This picture, so far from being overdrawn, is but a faint synopsis of the existing facts. But we will leave the painful past and explain how John H. Tippetts and Thomas Woolsey, two members of the detachments that wintered at Pueblo, happened to be at Winter Quarters when Elder Amasa M. Lyman left there, as it has been stated that they accompanied him to meet the detachments, and yet no mention was previously made of their having left the Battalion.
On the 23rd day of December, 1846, these fearless soldiers left Pueblo, on the head waters of the Arkansas river, alone and without a guide, to take money to their families and friends, whom they had not heard from since John D. Lee and Howard Egan overtook the Battalion as previously noted.
The second day they passed Pike’s Peak. When they awoke in the morning they found themselves ensconced under about six inches of snow. The fourth night they camped on Cherry Creek, near where Denver City now stands. On arriving at the South Fork of the Platte river, they followed down it, passing an old deserted Indian village. A severe east wind arose, which forced them to take shelter under the bank of the river during the night, where they slept on the ice. Brother Tippetts avers that the weather was so cold that six inches of the tail of one of the mules was frozen. Another day’s travel took them to where they could get wood. Here they remained for three days, owing to the severity of the weather. They killed a buffalo, which gave them a supply of meat. After one day’s travel from this point, one of the men went for water and was driven back by a buffalo sentinel. They followed the river down to Grand Island, where some Pawnee Indians took them prisoners and detained them one day and night.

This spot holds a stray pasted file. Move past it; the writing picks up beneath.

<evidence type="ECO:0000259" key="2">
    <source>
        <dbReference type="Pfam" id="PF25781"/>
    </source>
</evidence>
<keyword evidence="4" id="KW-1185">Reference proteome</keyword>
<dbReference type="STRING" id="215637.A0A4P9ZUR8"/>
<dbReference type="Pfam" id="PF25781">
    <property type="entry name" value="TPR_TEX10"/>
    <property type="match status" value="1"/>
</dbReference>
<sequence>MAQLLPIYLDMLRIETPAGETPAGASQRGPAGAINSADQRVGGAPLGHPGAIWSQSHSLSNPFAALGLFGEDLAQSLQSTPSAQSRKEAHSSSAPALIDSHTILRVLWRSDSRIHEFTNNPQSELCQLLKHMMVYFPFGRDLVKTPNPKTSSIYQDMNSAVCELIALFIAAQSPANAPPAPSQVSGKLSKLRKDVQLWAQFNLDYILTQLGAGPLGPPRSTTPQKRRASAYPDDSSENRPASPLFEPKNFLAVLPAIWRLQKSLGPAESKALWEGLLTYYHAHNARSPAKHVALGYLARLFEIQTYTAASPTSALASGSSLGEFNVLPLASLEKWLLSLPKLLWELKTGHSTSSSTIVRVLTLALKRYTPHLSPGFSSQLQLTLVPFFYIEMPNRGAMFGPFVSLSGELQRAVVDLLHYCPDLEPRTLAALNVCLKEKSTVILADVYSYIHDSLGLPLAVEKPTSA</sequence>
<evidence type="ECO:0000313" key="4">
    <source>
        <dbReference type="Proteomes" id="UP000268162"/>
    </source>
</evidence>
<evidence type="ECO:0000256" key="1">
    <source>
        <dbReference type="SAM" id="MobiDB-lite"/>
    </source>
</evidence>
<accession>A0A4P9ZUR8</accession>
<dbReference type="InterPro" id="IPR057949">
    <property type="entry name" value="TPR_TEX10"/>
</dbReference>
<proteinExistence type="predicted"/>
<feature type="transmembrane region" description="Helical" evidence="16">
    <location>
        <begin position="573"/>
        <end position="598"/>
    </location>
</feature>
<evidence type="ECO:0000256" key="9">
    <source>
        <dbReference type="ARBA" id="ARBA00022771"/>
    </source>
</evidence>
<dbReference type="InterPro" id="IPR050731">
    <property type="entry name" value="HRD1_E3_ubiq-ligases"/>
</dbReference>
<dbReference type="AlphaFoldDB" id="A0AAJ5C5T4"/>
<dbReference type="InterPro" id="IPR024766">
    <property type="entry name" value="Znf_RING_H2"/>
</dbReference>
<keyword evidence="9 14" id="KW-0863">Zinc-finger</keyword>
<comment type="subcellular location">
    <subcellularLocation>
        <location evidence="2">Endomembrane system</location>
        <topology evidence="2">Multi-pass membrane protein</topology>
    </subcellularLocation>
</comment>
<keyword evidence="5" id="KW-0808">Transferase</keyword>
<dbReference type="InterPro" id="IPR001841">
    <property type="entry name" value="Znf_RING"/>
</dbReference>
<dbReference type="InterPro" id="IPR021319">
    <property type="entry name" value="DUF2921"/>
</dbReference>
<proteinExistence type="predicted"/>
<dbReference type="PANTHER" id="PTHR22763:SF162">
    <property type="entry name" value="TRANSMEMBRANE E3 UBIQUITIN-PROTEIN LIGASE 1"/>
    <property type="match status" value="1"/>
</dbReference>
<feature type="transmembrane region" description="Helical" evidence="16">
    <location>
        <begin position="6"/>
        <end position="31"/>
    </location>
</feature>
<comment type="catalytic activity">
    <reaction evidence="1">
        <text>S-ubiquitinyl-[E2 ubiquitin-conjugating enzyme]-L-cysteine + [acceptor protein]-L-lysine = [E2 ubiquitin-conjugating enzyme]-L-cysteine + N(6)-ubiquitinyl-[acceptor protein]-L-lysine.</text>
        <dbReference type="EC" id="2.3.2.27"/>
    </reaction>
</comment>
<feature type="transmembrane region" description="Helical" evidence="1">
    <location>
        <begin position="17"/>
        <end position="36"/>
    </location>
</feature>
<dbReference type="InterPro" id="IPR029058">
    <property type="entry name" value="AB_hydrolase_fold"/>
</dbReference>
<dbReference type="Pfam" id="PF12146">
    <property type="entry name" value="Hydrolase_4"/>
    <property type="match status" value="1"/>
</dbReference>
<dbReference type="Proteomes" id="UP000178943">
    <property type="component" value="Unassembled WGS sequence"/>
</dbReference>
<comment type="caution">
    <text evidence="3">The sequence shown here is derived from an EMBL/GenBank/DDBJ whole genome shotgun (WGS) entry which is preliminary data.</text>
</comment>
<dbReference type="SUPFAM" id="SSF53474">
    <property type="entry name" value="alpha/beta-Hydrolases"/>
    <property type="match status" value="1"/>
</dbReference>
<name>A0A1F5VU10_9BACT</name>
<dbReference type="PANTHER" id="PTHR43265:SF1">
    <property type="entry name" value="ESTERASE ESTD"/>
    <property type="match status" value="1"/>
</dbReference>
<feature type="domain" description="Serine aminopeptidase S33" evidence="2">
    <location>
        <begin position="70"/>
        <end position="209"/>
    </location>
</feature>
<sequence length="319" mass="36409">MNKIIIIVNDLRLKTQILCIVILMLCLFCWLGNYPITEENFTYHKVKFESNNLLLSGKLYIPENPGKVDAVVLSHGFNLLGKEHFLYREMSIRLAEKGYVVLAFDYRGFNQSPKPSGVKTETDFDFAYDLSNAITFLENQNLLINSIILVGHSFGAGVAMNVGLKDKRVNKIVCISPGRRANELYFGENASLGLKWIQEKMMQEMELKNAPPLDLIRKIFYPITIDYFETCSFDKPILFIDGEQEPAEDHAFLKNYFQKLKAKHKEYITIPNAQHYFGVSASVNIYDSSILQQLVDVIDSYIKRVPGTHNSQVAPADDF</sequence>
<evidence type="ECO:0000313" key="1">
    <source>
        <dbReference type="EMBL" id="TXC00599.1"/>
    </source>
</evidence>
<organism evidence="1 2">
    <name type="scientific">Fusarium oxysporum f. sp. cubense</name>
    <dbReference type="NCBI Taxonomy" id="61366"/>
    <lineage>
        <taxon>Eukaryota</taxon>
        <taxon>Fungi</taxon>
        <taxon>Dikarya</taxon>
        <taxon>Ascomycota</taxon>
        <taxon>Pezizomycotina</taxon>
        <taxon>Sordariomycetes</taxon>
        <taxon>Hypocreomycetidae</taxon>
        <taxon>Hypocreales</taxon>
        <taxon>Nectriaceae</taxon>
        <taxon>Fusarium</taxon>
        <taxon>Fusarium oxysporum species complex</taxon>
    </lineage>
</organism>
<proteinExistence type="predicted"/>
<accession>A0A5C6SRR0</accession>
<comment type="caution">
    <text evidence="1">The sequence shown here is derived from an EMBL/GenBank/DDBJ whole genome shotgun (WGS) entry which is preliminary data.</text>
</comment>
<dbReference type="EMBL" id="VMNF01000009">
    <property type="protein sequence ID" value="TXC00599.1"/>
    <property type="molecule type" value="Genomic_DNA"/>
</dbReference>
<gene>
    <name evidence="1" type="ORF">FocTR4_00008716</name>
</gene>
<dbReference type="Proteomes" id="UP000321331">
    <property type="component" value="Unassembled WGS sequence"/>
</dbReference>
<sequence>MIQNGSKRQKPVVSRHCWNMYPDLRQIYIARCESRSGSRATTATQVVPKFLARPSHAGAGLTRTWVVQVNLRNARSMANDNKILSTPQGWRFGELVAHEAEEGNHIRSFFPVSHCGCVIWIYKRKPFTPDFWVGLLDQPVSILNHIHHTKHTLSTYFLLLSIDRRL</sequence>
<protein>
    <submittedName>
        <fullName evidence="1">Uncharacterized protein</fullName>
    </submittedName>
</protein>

They crossed the river below the island on the ice, then continued eastward to the Elk Horn River. Here they packed sand in their blankets to keep the mules from slipping on the ice, which was rather thin and weak, but they succeeded in crossing in safety.